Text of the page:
This whole setup makes using ExpressVPN very easy on the day-to-day, but its app is missing at least two features that would make that experience even better: specialty servers (for doing specific things like P2P file sharing and streaming) and server load data. Seeing server loads can cut down a lot on trial and error when you’re trying to find the best connections for whatever you’re doing with your VPN.
Pro Tip: How do you find the best VPNs? We do it test by test. For the full analysis of our two top VPN picks this year, check out our Complete NordVPN vs. ExpressVPN Comparison Guide.
CyberGhost delivers here with servers optimized for streaming and downloading. (As I discovered when I reviewed CyberGhost, those streaming optimizations get so granular you can even find servers optimized for specific streaming services.)
If you want to go deeper than server tweaks, CyberGhost gets really sophisticated. You can tell CyberGhost to randomly switch up ports, for example. The more variation here, the less likely you’ll be outed by VPN-sniffing apps. And, like plenty of quality VPNs these days, CyberGhost has a customizable, built-in ad and malware blocker.
This last was a bit of a disappointment, actually. It bloated my browser requests and slowed down my connection substantially, so I can’t recommend using it. Ditto for CyberGuard’s ID Guard, which is essentially just a haveIbeenpwned.com integration that checks for email breaches, and their private browser, which is just a DuckDuckGo API.
Pro Tip: Not sure what you should be looking for in a VPN? Check out our Complete 2022 VPN Buyer’s Guide. It’ll take you through all the basics, like what features to look out for, why some VPNs are more secure than others, and how to separate the good deals from the great.
But you get the point. CyberGhost is loaded with features. And that’s really just scratching the surface. If that’s too much already, no problem. Just avoid the Connection Features and Smart Rules tabs and stick with the simple stuff.
Did You Know: Have you been “pwned”? If one of your email addresses or passwords has been compromised in a data breach, you have. The best place to check for breaches is via email security crusader Troy Hunt’s haveibeenpwned.com.
One last thing I have to mention here. CyberGhost sells dedicated IP addresses for $5 per month. Dedicated IPs are one piece of advanced tech you may end up needing, so it’s better to think this through carefully when you choose a VPN.
Do you want to access your company network while connected to your VPN? Do you want snoop-free Zoom connections or an extra layer of security when you access your banking app? If you answered yes to any of these questions, a VPN with a dedicated (unique) IP address may be in the works. So put it on your checklist.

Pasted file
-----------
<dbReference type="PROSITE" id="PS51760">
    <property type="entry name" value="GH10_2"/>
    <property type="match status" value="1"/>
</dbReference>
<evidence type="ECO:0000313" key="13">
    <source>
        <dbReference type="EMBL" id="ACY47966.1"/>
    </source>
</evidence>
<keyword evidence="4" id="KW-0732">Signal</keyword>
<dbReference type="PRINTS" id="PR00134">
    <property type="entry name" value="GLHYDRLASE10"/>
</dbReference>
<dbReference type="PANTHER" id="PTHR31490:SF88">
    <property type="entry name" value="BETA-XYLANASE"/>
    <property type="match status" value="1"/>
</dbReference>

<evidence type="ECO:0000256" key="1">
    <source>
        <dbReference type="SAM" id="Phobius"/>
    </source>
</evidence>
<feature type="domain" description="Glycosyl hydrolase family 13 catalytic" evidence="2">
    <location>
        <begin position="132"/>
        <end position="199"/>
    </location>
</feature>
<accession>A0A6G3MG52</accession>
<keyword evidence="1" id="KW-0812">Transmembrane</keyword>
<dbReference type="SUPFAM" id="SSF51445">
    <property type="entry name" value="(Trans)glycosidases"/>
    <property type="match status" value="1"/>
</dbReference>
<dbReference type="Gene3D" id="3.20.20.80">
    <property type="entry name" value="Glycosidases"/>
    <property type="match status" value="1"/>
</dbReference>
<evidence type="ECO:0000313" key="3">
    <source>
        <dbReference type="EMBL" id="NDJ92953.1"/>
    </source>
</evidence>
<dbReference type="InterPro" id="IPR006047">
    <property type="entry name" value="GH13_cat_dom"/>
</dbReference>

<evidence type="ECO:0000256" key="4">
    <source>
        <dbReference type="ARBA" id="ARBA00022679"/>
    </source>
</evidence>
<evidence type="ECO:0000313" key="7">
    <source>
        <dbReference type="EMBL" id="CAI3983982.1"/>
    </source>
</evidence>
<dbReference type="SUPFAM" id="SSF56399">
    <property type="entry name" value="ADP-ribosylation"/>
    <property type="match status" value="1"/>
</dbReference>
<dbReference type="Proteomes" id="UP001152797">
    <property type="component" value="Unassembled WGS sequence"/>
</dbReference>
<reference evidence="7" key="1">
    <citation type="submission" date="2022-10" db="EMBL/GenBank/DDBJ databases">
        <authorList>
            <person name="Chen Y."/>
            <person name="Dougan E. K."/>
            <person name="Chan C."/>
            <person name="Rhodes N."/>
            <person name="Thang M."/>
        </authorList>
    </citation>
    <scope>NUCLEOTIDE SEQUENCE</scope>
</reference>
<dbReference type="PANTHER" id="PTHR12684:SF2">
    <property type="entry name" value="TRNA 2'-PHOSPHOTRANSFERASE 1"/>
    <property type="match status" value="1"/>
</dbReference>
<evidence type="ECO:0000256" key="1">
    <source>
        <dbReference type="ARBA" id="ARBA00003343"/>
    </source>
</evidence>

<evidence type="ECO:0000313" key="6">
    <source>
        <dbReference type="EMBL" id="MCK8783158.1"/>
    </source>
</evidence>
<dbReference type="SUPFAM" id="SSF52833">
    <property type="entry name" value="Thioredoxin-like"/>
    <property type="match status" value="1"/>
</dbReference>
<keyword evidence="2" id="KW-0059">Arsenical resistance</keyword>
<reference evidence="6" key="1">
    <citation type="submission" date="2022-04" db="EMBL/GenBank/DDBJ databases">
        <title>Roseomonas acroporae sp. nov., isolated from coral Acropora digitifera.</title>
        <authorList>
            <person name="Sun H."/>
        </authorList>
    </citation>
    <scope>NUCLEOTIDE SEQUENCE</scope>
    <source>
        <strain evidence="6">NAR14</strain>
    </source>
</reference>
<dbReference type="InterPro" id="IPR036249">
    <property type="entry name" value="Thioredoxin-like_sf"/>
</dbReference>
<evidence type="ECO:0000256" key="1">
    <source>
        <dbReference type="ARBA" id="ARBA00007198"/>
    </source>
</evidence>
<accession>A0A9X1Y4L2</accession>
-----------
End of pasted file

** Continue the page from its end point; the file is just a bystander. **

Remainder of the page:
Winner: CyberGhost, if you’re doing more than just connecting
Did You Know: Your VPN provider assigns you a random internet protocol (IP) address every time you connect to the internet. Constantly changing IPs can set off reCAPTCHA alerts and make websites and networks suspicious in general. This is where a dedicated or unique IP address can come in handy.
ExpressVPN vs. CyberGhost — Speed
Personally, while I love testing VPNs on fast lines, in practice I don’t do a lot of heavy lifting. That means sheer speed isn’t as important for me as secure, reliable connections. Considering that the most you need even for 4K streaming is a solid 25 Mbps connection, practically any best-in-class VPN will have you covered.
When I first tested ExpressVPN on a 160 Mbps line, I used the Smart Connection feature and got burnt. My download speed plummeted to under 60 Mbps. As soon as I chose a closer server manually, I was back in business with download speeds peaking at around 125 Mbps. CyberGhost gave me similar numbers over OpenVPN but with better upload speeds.
Recently, I took both services out for one more spin using their next-gen protocols, WireGuard (CyberGhost) and Lightway (ExpressVPN) on a 400 Mbps line. Speeds this time around were a lot better. ExpressVPN maxed out at just over 300 Mbps and CyberGhost hit 250 Mbps, both within the United States.
Of course, that was my experience. Your needs (and base connection) could be different. If your network is more like the Suez Canal, there are VPNs out there that pull bigger loads faster. NordVPN is one of them. In my tests, NordVPN was almost lossless, hitting download speeds of almost 400 Mbps on that same 400 Mbps line.
FYI: Spend a lot of time on Spotify? You don’t need a super-fast VPN to secure your connection. To stream audio, you only need 2 Mbps download and upload speeds.
ExpressVPN vs. CyberGhost — Security and Privacy
You can break VPN security down into two essential parts: privacy from bad actors, internet service providers (ISPs), invasive tracking, etc., and privacy from your own VPN provider.
Wait, I can hear you saying, privacy from my own VPN provider? Yes. If you’re not careful choosing, you could end up jumping from the frying pan of ISP surveillance1 into the fire by entrusting your online activity to a VPN company that sells it. It will probably come as no great surprise that most, but not all, of those companies happen to operate free VPNs (and remember, you get what you pay for).